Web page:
Snapchat, a rapidly growing messaging service, recently spurned an all-cash acquisition offer from Facebook for $3 billion or more, according to people briefed on the matter.
The offer, and rebuff, came as Snapchat is being wooed by other investors and potential acquirers. Chinese e-commerce giant Tencent Holdings had offered to lead an investment that would value two-year-old Snapchat at $4 billion.
Evan Spiegel, Snapchat’s 23-year-old co-founder and CEO, will not likely consider an acquisition or an investment at least until early next year, the people briefed on the matter said. They said Spiegel is hoping Snapchat’s numbers – of users and messages – will grow enough by then to justify an even larger valuation, the people said.
A Snapchat spokeswoman declined to comment.
Snapchat specializes in ephemeral mobile messages, including text or photographs, that disappear after a few seconds. The service has not generated any revenue, but is especially popular among teenagers and young adults, who use the app to send messages to friends.
The approaches to Snapchat come amid rising exuberance for social media, and mobile-messaging upstarts in particular. Twitter, an unprofitable short-messaging service, is valued at roughly $25 billion after its initial public offering last week. Pinterest, an image-sharing app, last month raised $225 million from investors who valued the company, which also has no revenue, at $3.8 billion.
Facebook had earlier offered to buy Snapchat for more than $1 billion, the people briefed on the matter said. In recent weeks, Facebook representatives contacted Snapchat again to discuss an all-cash offer that would have valued Snapchat at $3 billion or more. At that price, it would be Facebook’s largest acquisition, more than double its nearly $1 billion deal for photo-sharing social network Instagram in 2012.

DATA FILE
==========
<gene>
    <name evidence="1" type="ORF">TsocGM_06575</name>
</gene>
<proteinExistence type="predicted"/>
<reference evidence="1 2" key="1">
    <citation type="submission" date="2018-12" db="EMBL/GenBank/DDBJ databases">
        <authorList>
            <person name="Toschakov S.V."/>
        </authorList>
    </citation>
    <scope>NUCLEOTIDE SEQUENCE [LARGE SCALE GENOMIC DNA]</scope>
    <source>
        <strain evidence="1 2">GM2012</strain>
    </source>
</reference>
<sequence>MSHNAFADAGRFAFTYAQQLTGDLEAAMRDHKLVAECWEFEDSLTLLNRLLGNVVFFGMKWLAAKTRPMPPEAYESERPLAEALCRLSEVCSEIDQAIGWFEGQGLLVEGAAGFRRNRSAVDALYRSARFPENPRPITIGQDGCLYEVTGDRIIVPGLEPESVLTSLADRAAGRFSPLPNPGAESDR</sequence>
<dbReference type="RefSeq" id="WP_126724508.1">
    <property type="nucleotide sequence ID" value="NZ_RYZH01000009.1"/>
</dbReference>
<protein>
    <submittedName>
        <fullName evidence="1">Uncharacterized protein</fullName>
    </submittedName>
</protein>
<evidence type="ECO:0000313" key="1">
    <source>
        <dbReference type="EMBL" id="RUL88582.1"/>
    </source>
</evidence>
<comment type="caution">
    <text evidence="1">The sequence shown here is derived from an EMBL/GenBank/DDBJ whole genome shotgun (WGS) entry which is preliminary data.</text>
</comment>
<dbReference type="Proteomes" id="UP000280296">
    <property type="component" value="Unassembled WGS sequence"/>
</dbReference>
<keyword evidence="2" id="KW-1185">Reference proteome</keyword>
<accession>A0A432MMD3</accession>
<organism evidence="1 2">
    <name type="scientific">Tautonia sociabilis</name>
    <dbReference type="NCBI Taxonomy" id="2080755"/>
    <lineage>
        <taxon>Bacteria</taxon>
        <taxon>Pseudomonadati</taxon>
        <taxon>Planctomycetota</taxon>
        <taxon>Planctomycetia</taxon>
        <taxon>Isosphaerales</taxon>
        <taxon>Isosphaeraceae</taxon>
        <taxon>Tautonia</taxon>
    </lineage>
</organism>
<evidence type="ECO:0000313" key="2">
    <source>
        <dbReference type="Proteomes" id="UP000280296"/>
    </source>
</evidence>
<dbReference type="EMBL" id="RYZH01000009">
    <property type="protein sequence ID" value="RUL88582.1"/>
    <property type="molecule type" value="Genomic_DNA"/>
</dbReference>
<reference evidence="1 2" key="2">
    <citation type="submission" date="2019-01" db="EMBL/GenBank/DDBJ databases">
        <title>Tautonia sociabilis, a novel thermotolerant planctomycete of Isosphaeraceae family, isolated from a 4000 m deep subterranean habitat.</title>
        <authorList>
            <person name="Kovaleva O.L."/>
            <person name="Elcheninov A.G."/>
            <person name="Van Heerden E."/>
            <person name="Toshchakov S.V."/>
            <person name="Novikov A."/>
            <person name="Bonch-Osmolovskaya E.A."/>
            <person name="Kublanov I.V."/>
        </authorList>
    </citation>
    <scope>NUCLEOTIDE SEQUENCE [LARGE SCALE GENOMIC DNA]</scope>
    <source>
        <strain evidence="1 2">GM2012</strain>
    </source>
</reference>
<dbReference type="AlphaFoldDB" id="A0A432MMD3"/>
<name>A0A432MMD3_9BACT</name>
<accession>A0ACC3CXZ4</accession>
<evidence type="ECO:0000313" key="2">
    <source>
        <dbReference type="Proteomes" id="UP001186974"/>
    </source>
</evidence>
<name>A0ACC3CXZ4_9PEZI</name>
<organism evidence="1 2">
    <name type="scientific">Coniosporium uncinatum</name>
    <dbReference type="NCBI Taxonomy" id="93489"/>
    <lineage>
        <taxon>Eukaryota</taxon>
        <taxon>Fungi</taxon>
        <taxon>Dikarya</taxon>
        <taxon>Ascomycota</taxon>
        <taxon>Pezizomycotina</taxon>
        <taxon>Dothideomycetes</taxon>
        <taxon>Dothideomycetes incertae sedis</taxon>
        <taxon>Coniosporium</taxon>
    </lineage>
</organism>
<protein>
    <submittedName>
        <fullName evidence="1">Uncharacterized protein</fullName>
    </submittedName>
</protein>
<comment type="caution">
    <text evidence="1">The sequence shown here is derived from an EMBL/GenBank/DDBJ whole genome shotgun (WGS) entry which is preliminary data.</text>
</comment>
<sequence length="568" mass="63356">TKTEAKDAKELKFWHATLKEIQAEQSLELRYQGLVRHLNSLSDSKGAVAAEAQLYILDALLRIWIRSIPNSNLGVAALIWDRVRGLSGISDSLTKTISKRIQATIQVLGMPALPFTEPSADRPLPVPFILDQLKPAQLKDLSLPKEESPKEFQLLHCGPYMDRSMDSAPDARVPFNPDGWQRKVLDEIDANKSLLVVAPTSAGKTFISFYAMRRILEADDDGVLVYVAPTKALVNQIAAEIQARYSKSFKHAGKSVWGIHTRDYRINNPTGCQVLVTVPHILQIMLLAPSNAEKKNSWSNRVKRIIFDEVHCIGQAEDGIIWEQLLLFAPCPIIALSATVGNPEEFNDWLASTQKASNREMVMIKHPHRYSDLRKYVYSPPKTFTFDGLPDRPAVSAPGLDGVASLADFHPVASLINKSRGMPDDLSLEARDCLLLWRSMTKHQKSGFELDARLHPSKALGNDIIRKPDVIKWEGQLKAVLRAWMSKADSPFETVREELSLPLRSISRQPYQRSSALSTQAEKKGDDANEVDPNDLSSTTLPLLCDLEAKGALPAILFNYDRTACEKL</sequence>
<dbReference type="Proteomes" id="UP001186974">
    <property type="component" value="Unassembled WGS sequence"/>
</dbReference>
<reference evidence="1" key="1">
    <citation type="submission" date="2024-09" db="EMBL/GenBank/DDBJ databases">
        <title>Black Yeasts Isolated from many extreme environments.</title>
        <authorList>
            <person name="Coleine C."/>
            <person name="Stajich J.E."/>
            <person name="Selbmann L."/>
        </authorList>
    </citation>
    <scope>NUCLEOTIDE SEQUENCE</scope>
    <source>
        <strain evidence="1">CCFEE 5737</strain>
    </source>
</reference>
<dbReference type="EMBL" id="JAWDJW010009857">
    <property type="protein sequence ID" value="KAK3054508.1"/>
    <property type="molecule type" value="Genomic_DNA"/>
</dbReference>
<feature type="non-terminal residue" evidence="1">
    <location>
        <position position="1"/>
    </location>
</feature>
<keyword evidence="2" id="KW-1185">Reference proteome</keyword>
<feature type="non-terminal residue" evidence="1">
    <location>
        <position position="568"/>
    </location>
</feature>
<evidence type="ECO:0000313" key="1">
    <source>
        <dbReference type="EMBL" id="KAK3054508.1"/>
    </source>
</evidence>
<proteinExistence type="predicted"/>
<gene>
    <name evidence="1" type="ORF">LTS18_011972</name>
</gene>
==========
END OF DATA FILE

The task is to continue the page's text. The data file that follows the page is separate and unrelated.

Facebook is interested in Snapchat because more of its users are tapping the service via smartphones, where messaging is a core function. Facebook has rapidly increased the share of its revenue coming from mobile advertising, but said last month that fewer young teens were using the service on a daily basis.
Tencent, a diverse Internet company, owns WeChat, a major messaging service in China, and has a stake in KaKao, a popular South Korean app. It was vying to lead a group of investors that had offered to invest $200 million in Snapchat at a valuation of roughly $4 billion.
In June, Snapchat raised $60 million from investors including Institutional Venture Partners; that round valued the company at $800 million.
Three months later, Snapchat said its usage had nearly doubled, to 350 million messages or “snaps” per day, up from 200 million in June.
If Snapchat pursues an investment early next year, Spiegel has told investors he would like to sell a block of his own stock, according to people familiar with those conversations.